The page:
Fourteen ureilites were analyzed for stable C isotopic composition using stepped combustion. The δ13C values over the temperature range 500 to 1000°C are fairly constant for any particular meteorite although there are differences between samples. The similarity in combustion temperatures of pure diamond (600-1000δC) and pure graphite (600-800°C) makes it difficult to ascertain the relative proportions of either component within each sample. However, the constant δ13C values observed over the range 500 to 1000°C strongly suggests that ureilite diamond and graphite have the same isotopic composition. This would seem to confirm that the diamond in ureilites formed from the graphite during a process, presumably an impact event, which did not fractionate C isotopes. There is a variation in C isotopic composition of graphite/diamond intergrowths among ureilites, which is not continuous-the samples fall into two groups, with δ13C values clustered around -10%. and -2%. PDB. These groups are also distinguishable on the basis of the Fe content of their olivines, which may reflect the existence of more than one ureilite parent body. The brecciated ureilite North Haig has a δ13C value of -6.5%. and it is thus possible that this sample contains components from mixed parent materials. Nitrogen abundance and stable isotope measurements were made on five samples using stepped combustion analysis. Nitrogen concentrations range from 25 to 150 ppm and C N ratios are substantially less than for carbonaceous chondrites. Variation in N isotopic composition is wide and there is evidence of different ratios in diamond/graphite, silicate and metal.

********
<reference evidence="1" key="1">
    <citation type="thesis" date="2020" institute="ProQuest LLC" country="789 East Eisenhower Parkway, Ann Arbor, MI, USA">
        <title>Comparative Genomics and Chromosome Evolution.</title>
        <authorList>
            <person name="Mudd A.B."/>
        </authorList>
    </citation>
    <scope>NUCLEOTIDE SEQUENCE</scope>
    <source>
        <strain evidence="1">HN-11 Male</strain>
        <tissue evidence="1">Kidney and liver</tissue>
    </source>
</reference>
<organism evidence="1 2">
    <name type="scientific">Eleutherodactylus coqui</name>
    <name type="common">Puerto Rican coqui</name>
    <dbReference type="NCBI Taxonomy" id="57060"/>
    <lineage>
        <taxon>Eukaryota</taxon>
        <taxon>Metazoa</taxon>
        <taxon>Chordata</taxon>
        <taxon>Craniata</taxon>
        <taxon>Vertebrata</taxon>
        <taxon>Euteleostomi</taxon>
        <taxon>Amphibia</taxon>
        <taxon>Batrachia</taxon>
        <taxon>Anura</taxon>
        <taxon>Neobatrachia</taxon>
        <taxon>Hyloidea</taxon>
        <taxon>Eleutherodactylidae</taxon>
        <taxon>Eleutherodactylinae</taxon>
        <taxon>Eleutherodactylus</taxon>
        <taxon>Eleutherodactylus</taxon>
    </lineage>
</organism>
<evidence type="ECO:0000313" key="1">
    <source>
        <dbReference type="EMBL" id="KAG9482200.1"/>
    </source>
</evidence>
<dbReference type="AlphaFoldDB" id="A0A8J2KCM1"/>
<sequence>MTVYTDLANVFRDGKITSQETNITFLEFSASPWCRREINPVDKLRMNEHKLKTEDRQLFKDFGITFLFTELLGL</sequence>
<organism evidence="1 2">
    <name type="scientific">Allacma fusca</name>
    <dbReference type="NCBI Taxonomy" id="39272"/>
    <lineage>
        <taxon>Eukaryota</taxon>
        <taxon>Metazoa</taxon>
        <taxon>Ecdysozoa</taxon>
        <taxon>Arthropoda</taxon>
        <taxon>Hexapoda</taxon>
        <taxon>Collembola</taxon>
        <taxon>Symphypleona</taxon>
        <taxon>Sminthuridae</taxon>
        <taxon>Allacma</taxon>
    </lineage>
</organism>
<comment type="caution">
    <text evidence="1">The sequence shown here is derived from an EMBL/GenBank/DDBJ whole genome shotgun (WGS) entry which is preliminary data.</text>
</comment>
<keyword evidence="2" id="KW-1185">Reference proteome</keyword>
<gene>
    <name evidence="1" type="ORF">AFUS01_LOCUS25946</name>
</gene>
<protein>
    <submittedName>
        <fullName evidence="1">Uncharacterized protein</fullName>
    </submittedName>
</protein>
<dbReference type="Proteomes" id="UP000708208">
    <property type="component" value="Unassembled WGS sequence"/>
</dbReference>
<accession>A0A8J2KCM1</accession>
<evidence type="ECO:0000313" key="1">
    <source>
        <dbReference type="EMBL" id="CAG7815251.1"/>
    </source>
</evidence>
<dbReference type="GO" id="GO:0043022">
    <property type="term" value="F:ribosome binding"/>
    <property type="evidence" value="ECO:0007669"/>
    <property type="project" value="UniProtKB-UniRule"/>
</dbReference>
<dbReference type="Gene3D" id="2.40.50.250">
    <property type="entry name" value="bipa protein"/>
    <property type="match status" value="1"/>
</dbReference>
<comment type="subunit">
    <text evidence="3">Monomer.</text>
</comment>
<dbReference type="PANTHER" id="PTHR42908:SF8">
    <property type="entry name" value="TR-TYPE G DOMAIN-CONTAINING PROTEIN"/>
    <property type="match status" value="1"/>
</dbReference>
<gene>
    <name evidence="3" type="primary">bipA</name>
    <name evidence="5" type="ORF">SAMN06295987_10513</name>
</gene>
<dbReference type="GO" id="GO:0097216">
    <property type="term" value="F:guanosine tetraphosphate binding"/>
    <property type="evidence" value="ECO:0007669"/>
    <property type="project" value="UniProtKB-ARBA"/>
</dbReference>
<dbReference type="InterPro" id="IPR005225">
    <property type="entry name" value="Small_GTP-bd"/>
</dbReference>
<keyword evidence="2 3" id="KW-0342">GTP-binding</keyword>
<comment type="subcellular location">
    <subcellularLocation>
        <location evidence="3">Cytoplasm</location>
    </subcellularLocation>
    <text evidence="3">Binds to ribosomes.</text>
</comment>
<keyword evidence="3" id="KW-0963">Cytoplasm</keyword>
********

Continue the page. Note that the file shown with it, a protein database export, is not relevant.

ASJC Scopus subject areas
- Geochemistry and Petrology